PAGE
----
Gareth Rees is an independent vehicle inspector with 35 years' experience assessing cars. He's also employed by trading standards as an expert witness in court cases against garages. After examining the couple's car he said, "From above it looks very good in appearance. Once we go underneath we can see that in particular the offside rear area and that's supporting the main suspension mountings is badly holed and corroded, and severely weakened the integrity of the chassis section ."

He also had concerns about the way in which the car was sold. "To think that this vehicle has gone through an MOT before it was supplied is unbelievable." So is it safe for a buyer to assume that a car with an MOT will be roadworthy and in good condition? Not according to Gareth.

"An MOT is a minimum quality licensing ", he said. "On the front of the MOT certificate it states quite clearly that that not evidence that the vehicle is in a satisfactory and indeed a legal condition. So if you're buying a vehicle the vendor, particularly a trade vendor has an obligation under consumer law to ensure that the vehicle is in a safe and roadworthy condition ."

Your MOT certificate may also contain advisory notices - these are issues which may soon need attention. If a garage sells you a car it is legally required to give you this information, so keep an eye out. And VOSA, which supervise supervises the MOT scheme has a website where you can check a car's test history - a very useful tool for potential buyers.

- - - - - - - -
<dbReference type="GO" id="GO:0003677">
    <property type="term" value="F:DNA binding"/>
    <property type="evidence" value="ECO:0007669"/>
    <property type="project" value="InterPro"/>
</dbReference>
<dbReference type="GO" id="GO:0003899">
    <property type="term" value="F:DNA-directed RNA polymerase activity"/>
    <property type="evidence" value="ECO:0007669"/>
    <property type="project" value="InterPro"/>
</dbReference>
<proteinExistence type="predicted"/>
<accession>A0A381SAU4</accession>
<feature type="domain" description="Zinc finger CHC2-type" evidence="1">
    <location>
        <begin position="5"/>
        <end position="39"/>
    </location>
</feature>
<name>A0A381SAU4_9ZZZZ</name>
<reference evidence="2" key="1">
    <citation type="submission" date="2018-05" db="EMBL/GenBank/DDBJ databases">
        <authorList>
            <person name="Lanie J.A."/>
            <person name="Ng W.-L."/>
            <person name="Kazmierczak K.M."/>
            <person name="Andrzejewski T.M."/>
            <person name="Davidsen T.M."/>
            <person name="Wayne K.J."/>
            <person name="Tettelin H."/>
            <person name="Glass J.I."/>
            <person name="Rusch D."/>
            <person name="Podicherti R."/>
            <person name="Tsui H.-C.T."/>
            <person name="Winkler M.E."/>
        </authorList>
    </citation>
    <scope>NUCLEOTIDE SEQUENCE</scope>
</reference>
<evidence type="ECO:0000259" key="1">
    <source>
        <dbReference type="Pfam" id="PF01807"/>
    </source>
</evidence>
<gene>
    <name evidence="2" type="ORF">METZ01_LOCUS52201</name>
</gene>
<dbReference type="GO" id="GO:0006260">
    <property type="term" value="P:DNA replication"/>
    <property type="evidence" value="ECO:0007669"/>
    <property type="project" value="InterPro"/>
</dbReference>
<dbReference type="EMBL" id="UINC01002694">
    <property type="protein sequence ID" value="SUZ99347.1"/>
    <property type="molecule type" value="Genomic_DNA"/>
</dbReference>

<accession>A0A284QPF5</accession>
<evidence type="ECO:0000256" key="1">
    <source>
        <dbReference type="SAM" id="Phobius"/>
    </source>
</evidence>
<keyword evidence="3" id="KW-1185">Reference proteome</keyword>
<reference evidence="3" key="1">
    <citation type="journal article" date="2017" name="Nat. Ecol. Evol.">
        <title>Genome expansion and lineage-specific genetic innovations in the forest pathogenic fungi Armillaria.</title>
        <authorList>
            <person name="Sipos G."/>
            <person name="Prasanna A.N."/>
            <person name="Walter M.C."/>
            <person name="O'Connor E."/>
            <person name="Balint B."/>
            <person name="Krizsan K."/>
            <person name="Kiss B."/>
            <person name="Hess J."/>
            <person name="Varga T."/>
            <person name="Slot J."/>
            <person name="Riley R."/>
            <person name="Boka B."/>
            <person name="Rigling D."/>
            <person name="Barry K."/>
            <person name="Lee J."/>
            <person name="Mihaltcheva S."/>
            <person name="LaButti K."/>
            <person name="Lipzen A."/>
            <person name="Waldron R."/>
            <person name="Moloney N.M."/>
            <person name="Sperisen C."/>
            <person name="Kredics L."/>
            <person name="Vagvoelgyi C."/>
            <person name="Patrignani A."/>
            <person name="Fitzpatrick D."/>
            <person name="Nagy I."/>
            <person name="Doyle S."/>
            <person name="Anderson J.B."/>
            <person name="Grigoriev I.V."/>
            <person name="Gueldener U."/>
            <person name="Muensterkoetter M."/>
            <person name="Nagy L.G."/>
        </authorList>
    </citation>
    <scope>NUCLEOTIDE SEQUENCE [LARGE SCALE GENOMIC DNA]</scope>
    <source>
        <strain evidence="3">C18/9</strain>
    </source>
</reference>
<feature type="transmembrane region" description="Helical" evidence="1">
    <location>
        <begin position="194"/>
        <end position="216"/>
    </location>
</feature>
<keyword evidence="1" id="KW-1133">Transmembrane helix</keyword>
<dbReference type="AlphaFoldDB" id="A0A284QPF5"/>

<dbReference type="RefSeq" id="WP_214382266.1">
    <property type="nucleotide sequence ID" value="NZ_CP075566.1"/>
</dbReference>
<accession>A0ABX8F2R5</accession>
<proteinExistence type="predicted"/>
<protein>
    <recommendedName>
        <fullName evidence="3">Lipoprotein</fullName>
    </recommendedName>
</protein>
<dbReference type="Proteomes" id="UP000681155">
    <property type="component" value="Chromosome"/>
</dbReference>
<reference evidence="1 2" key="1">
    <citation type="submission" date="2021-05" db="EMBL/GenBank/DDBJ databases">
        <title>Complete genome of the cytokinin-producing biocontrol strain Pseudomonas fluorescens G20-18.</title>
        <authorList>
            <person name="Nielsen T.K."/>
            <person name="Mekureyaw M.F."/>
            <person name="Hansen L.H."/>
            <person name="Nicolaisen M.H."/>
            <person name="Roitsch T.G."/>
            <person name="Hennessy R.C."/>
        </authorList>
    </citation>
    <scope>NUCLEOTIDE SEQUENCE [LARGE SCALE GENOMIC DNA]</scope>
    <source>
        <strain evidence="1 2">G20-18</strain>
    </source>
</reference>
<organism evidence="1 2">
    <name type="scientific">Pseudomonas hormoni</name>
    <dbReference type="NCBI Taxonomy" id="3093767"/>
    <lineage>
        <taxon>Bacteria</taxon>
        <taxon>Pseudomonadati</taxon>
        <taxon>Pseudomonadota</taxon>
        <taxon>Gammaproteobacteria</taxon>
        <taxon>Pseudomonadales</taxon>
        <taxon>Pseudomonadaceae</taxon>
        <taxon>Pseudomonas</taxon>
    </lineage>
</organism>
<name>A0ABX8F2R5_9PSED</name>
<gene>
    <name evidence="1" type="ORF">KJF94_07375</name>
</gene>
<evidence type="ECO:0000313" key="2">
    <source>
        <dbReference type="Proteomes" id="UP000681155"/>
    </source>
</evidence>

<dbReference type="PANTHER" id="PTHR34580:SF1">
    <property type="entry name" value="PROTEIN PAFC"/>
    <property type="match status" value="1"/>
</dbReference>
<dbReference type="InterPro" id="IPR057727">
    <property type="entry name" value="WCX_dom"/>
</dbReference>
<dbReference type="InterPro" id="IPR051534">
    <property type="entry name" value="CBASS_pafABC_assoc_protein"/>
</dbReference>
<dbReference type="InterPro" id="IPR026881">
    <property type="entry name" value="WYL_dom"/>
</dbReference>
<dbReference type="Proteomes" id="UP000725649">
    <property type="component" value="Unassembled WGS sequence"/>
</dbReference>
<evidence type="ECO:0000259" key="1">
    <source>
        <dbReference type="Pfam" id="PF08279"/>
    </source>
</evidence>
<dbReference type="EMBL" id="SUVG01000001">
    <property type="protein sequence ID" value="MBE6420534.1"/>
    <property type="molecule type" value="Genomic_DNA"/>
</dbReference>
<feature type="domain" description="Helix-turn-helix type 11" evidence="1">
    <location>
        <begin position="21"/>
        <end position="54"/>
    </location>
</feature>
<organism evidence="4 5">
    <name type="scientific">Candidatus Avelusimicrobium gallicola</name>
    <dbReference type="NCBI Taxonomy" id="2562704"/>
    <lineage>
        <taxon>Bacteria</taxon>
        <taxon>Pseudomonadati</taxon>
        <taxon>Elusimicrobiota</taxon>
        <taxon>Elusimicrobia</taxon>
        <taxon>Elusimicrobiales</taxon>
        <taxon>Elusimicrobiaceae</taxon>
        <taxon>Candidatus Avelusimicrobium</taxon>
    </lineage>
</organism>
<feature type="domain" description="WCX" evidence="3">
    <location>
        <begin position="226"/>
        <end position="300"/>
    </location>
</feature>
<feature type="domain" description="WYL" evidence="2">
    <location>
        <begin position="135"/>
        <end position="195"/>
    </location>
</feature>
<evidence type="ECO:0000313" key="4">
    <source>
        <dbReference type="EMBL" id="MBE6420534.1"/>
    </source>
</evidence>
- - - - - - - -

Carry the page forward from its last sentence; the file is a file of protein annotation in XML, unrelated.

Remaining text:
So next time you're in the market for a second hand car, don't just be seduced by the perfect paintwork and snazzy stereo.

According to Gareth it pays to delve a little deeper. ""Get someone who knows what they are looking for " he advised "and they can report back to you".

Since we filmed, Global cars which sold Lisa and Andrew Williams the four by four have collected it and they've refunded the couple for the cost of the car, the independent report and the money they paid to insure the car when it was off the road - so that's a total of £3,572.

We did ask the company why they sold a car in an unroadworthy condition and why the car appeared not to have had any quality and safety checks before it was sold but Global cars chose not to answer the questions.

In Scott Roberts' case the garage owner, Alwyn James has told us that he deeply regrets the incident. He said that all of his vehicles are now safety inspected by qualified technicians and added that in his opinion Trading Standards should be more proactive and not just prosecute when things go wrong. Although as Caerphilly Trading Standards observed, Mr James has 23 years experience in the motor industry.